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Am J Physiol Gastrointest Liver Physiol. 2006 Apr;290(4):G685-94. Epub 2005 Dec 1.

Balance of bacterial pro- and anti-inflammatory mediators dictates net effect of enteropathogenic Escherichia coli on intestinal epithelial cells.

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Department of Medicine, Section of Digestive Diseases and Nutrition, University of Illinois at Chicago, 60612, USA.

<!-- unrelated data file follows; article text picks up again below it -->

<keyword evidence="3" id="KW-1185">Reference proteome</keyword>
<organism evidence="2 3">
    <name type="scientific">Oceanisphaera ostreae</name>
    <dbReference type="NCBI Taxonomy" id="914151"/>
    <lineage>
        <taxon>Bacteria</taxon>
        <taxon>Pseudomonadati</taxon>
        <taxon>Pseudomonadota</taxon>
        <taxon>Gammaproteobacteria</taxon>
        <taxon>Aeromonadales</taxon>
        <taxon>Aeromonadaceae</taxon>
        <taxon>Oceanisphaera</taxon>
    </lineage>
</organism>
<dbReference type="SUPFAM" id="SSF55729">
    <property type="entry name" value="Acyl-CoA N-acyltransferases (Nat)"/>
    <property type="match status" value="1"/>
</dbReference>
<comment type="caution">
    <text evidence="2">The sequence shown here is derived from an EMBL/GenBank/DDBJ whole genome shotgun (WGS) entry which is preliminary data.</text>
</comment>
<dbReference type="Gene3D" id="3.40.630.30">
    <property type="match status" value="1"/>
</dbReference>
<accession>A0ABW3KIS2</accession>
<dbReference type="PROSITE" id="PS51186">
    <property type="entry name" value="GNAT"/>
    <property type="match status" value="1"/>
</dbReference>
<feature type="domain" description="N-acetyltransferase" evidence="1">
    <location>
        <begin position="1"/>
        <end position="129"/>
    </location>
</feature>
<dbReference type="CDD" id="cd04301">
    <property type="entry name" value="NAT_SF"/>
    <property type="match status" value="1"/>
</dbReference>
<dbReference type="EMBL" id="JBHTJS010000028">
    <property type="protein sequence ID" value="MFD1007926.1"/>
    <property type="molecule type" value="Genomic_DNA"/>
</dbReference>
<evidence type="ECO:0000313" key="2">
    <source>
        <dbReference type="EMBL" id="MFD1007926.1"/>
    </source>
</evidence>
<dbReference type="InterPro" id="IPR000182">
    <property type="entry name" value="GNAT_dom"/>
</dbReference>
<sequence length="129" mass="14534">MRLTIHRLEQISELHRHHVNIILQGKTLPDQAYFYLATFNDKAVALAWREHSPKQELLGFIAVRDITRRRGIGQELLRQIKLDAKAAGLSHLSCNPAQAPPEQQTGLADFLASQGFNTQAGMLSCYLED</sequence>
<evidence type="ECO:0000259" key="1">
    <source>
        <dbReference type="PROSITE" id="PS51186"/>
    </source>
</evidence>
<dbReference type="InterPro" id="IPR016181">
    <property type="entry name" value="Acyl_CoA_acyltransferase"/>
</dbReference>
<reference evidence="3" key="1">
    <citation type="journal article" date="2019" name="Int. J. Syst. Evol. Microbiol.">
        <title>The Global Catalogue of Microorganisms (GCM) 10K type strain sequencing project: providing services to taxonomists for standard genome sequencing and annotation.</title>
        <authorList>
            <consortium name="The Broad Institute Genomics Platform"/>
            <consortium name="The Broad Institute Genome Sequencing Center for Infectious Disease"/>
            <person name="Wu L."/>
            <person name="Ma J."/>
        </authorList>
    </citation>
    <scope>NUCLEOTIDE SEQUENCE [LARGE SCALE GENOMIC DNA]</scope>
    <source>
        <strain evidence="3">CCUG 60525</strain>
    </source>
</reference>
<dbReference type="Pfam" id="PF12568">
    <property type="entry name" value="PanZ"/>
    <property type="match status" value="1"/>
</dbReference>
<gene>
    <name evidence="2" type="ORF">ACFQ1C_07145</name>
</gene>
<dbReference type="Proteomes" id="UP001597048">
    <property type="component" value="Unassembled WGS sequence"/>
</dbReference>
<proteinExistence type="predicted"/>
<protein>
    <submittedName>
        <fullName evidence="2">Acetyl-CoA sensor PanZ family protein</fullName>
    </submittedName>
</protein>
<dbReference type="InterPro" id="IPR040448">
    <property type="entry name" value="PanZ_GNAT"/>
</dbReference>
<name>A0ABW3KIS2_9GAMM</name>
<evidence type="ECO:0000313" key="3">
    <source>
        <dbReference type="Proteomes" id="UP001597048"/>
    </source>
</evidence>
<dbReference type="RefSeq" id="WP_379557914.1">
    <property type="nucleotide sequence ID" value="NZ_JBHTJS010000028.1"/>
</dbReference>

Enteropathogenic Escherichia coli (EPEC) virulence requires a type III secretion system (TTSS) to deliver effector molecules in host cells. Although the TTSS is crucial to EPEC pathogenesis, its function in EPEC-induced inflammation is not known. The aim of this study was to investigate the role of the TTSS in EPEC-induced inflammation. HT-29 intestinal epithelial cells were infected with wild-type (WT) EPEC or select mutant strains or exposed to corresponding filter-sterilized supernatants (SN), and interleukin-8 (IL-8) secretion was determined by ELISA. EPEC SN stimulated significantly greater IL-8 production than EPEC organisms. Flagellin, as well as a TTSS-independent >50-kDa nonflagellin protein, was found to significantly contribute to this response. Dose-response studies showed that increasing concentrations of WT SN proportionally increased IL-8, whereas increasing multiplicity of infection of EPEC inversely correlated with IL-8 secretion, suggesting that EPEC dampens this host response. Infection with DeltaescN (nonfunctional TTSS) markedly increased IL-8 compared with WT, indicating that a functional TTSS is required for this anti-inflammatory property; complementation of escN restored the attenuated response. Mutation of espB also enhanced the IL-8 response, and complementation returned IL-8 to near WT levels, suggesting involvement of this effector. The anti-inflammatory effect extends to both bacterial and host-derived proinflammatory stimuli, since prior infection with EPEC suppressed the IL-8 response to tumor necrosis factor-alpha, IL-1beta, and enterohemorrhagic E. coli flagellin. These findings indicate that EPEC-induced inflammation is a balance between pro- and anti-inflammatory proteins; extracellular factors, including flagellin and an unidentified TTSS-independent, >50-kDa protein, trigger inflammation while intracellular TTSS-dependent factors, including EspB, attenuate this response.

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